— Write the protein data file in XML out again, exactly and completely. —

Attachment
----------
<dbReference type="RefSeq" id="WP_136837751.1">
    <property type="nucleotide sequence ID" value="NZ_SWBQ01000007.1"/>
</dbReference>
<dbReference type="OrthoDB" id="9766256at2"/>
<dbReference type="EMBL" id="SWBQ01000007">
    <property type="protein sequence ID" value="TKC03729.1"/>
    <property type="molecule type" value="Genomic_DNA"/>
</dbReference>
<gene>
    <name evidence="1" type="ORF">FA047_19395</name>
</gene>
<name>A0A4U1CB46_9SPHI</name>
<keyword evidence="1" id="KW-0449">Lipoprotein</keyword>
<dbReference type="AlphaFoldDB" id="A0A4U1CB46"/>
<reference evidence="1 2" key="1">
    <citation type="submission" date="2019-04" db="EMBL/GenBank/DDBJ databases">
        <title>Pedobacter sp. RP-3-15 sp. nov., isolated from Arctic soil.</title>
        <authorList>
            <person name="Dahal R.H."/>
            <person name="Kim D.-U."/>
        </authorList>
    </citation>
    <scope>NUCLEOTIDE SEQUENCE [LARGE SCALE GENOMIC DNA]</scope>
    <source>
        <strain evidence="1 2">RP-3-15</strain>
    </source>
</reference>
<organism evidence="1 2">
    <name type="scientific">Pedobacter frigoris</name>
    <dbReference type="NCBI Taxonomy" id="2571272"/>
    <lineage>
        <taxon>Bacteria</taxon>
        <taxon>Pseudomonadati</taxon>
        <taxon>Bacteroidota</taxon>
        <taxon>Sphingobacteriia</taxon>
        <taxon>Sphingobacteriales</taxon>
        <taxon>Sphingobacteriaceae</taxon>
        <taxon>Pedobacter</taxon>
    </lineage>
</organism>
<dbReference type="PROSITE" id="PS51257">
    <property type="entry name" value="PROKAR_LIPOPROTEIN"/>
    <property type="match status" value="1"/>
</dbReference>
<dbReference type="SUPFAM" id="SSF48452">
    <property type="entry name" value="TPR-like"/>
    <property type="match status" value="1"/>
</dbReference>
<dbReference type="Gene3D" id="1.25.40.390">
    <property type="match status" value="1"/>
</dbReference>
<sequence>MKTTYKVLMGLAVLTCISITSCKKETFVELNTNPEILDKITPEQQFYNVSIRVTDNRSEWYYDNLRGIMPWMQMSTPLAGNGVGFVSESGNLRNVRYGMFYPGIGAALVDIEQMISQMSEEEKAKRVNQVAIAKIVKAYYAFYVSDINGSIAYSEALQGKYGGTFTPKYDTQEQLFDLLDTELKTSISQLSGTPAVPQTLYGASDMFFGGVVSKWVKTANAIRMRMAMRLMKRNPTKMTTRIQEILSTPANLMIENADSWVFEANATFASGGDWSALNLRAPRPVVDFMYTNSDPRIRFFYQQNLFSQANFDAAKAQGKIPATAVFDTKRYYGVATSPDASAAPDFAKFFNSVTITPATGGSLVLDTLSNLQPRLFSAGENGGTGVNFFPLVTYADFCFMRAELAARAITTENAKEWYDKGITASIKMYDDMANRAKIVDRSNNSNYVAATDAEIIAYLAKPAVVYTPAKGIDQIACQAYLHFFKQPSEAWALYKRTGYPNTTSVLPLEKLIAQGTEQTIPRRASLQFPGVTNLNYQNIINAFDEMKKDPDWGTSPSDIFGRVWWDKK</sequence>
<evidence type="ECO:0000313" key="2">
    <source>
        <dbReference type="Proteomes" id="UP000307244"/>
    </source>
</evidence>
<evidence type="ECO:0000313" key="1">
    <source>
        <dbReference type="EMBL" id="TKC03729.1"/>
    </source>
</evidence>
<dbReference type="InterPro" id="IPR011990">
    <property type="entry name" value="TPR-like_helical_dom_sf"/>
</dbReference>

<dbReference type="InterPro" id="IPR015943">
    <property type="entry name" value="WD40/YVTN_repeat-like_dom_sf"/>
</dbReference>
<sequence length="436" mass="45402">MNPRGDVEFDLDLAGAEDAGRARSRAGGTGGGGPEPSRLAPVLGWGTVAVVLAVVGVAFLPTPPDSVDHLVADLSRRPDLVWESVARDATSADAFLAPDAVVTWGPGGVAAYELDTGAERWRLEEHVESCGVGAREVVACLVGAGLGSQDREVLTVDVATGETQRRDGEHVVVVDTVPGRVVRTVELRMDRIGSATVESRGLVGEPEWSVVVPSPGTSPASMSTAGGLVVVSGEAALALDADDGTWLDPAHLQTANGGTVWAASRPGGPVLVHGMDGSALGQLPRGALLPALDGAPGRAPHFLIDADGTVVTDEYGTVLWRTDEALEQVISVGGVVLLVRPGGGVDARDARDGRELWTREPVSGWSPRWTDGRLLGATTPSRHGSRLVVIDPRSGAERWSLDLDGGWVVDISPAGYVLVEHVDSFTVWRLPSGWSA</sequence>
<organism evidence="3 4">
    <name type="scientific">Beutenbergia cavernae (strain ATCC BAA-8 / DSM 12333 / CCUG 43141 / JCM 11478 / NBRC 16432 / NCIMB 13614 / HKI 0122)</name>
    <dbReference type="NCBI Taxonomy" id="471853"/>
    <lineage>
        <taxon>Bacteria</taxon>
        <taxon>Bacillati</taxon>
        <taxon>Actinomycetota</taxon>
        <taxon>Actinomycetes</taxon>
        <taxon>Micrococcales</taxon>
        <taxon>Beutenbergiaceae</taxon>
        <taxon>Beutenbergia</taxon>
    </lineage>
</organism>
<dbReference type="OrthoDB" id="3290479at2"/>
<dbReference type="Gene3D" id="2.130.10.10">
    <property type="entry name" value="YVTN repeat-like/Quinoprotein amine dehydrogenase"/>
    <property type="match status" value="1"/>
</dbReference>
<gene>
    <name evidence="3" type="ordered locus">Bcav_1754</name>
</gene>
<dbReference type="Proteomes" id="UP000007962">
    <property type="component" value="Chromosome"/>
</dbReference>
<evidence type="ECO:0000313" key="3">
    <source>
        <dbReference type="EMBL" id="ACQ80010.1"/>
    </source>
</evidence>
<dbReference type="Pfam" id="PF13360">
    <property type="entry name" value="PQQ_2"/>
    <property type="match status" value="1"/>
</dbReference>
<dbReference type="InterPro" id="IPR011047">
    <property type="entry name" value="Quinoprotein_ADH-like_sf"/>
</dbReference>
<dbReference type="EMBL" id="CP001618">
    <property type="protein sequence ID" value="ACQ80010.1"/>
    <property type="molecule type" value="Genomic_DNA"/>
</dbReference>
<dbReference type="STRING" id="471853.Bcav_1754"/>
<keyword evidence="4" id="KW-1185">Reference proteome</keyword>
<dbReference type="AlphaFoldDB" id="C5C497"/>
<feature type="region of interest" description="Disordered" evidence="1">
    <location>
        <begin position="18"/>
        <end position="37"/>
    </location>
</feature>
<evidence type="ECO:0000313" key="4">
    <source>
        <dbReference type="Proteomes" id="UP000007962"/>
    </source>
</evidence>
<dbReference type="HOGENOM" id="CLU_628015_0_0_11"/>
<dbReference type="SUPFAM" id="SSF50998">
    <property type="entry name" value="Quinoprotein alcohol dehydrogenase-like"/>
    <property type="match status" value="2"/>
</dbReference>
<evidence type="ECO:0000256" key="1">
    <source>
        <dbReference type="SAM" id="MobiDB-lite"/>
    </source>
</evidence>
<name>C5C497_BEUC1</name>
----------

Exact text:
<dbReference type="RefSeq" id="WP_136837751.1">
    <property type="nucleotide sequence ID" value="NZ_SWBQ01000007.1"/>
</dbReference>
<dbReference type="OrthoDB" id="9766256at2"/>
<dbReference type="EMBL" id="SWBQ01000007">
    <property type="protein sequence ID" value="TKC03729.1"/>
    <property type="molecule type" value="Genomic_DNA"/>
</dbReference>
<gene>
    <name evidence="1" type="ORF">FA047_19395</name>
</gene>
<name>A0A4U1CB46_9SPHI</name>
<keyword evidence="1" id="KW-0449">Lipoprotein</keyword>
<dbReference type="AlphaFoldDB" id="A0A4U1CB46"/>
<reference evidence="1 2" key="1">
    <citation type="submission" date="2019-04" db="EMBL/GenBank/DDBJ databases">
        <title>Pedobacter sp. RP-3-15 sp. nov., isolated from Arctic soil.</title>
        <authorList>
            <person name="Dahal R.H."/>
            <person name="Kim D.-U."/>
        </authorList>
    </citation>
    <scope>NUCLEOTIDE SEQUENCE [LARGE SCALE GENOMIC DNA]</scope>
    <source>
        <strain evidence="1 2">RP-3-15</strain>
    </source>
</reference>
<organism evidence="1 2">
    <name type="scientific">Pedobacter frigoris</name>
    <dbReference type="NCBI Taxonomy" id="2571272"/>
    <lineage>
        <taxon>Bacteria</taxon>
        <taxon>Pseudomonadati</taxon>
        <taxon>Bacteroidota</taxon>
        <taxon>Sphingobacteriia</taxon>
        <taxon>Sphingobacteriales</taxon>
        <taxon>Sphingobacteriaceae</taxon>
        <taxon>Pedobacter</taxon>
    </lineage>
</organism>
<dbReference type="PROSITE" id="PS51257">
    <property type="entry name" value="PROKAR_LIPOPROTEIN"/>
    <property type="match status" value="1"/>
</dbReference>
<dbReference type="SUPFAM" id="SSF48452">
    <property type="entry name" value="TPR-like"/>
    <property type="match status" value="1"/>
</dbReference>
<dbReference type="Gene3D" id="1.25.40.390">
    <property type="match status" value="1"/>
</dbReference>
<sequence>MKTTYKVLMGLAVLTCISITSCKKETFVELNTNPEILDKITPEQQFYNVSIRVTDNRSEWYYDNLRGIMPWMQMSTPLAGNGVGFVSESGNLRNVRYGMFYPGIGAALVDIEQMISQMSEEEKAKRVNQVAIAKIVKAYYAFYVSDINGSIAYSEALQGKYGGTFTPKYDTQEQLFDLLDTELKTSISQLSGTPAVPQTLYGASDMFFGGVVSKWVKTANAIRMRMAMRLMKRNPTKMTTRIQEILSTPANLMIENADSWVFEANATFASGGDWSALNLRAPRPVVDFMYTNSDPRIRFFYQQNLFSQANFDAAKAQGKIPATAVFDTKRYYGVATSPDASAAPDFAKFFNSVTITPATGGSLVLDTLSNLQPRLFSAGENGGTGVNFFPLVTYADFCFMRAELAARAITTENAKEWYDKGITASIKMYDDMANRAKIVDRSNNSNYVAATDAEIIAYLAKPAVVYTPAKGIDQIACQAYLHFFKQPSEAWALYKRTGYPNTTSVLPLEKLIAQGTEQTIPRRASLQFPGVTNLNYQNIINAFDEMKKDPDWGTSPSDIFGRVWWDKK</sequence>
<evidence type="ECO:0000313" key="2">
    <source>
        <dbReference type="Proteomes" id="UP000307244"/>
    </source>
</evidence>
<evidence type="ECO:0000313" key="1">
    <source>
        <dbReference type="EMBL" id="TKC03729.1"/>
    </source>
</evidence>
<dbReference type="InterPro" id="IPR011990">
    <property type="entry name" value="TPR-like_helical_dom_sf"/>
</dbReference>

<dbReference type="InterPro" id="IPR015943">
    <property type="entry name" value="WD40/YVTN_repeat-like_dom_sf"/>
</dbReference>
<sequence length="436" mass="45402">MNPRGDVEFDLDLAGAEDAGRARSRAGGTGGGGPEPSRLAPVLGWGTVAVVLAVVGVAFLPTPPDSVDHLVADLSRRPDLVWESVARDATSADAFLAPDAVVTWGPGGVAAYELDTGAERWRLEEHVESCGVGAREVVACLVGAGLGSQDREVLTVDVATGETQRRDGEHVVVVDTVPGRVVRTVELRMDRIGSATVESRGLVGEPEWSVVVPSPGTSPASMSTAGGLVVVSGEAALALDADDGTWLDPAHLQTANGGTVWAASRPGGPVLVHGMDGSALGQLPRGALLPALDGAPGRAPHFLIDADGTVVTDEYGTVLWRTDEALEQVISVGGVVLLVRPGGGVDARDARDGRELWTREPVSGWSPRWTDGRLLGATTPSRHGSRLVVIDPRSGAERWSLDLDGGWVVDISPAGYVLVEHVDSFTVWRLPSGWSA</sequence>
<organism evidence="3 4">
    <name type="scientific">Beutenbergia cavernae (strain ATCC BAA-8 / DSM 12333 / CCUG 43141 / JCM 11478 / NBRC 16432 / NCIMB 13614 / HKI 0122)</name>
    <dbReference type="NCBI Taxonomy" id="471853"/>
    <lineage>
        <taxon>Bacteria</taxon>
        <taxon>Bacillati</taxon>
        <taxon>Actinomycetota</taxon>
        <taxon>Actinomycetes</taxon>
        <taxon>Micrococcales</taxon>
        <taxon>Beutenbergiaceae</taxon>
        <taxon>Beutenbergia</taxon>
    </lineage>
</organism>
<dbReference type="OrthoDB" id="3290479at2"/>
<dbReference type="Gene3D" id="2.130.10.10">
    <property type="entry name" value="YVTN repeat-like/Quinoprotein amine dehydrogenase"/>
    <property type="match status" value="1"/>
</dbReference>
<gene>
    <name evidence="3" type="ordered locus">Bcav_1754</name>
</gene>
<dbReference type="Proteomes" id="UP000007962">
    <property type="component" value="Chromosome"/>
</dbReference>
<evidence type="ECO:0000313" key="3">
    <source>
        <dbReference type="EMBL" id="ACQ80010.1"/>
    </source>
</evidence>
<dbReference type="Pfam" id="PF13360">
    <property type="entry name" value="PQQ_2"/>
    <property type="match status" value="1"/>
</dbReference>
<dbReference type="InterPro" id="IPR011047">
    <property type="entry name" value="Quinoprotein_ADH-like_sf"/>
</dbReference>
<dbReference type="EMBL" id="CP001618">
    <property type="protein sequence ID" value="ACQ80010.1"/>
    <property type="molecule type" value="Genomic_DNA"/>
</dbReference>
<dbReference type="STRING" id="471853.Bcav_1754"/>
<keyword evidence="4" id="KW-1185">Reference proteome</keyword>
<dbReference type="AlphaFoldDB" id="C5C497"/>
<feature type="region of interest" description="Disordered" evidence="1">
    <location>
        <begin position="18"/>
        <end position="37"/>
    </location>
</feature>
<evidence type="ECO:0000313" key="4">
    <source>
        <dbReference type="Proteomes" id="UP000007962"/>
    </source>
</evidence>
<dbReference type="HOGENOM" id="CLU_628015_0_0_11"/>
<dbReference type="SUPFAM" id="SSF50998">
    <property type="entry name" value="Quinoprotein alcohol dehydrogenase-like"/>
    <property type="match status" value="2"/>
</dbReference>
<evidence type="ECO:0000256" key="1">
    <source>
        <dbReference type="SAM" id="MobiDB-lite"/>
    </source>
</evidence>
<name>C5C497_BEUC1</name>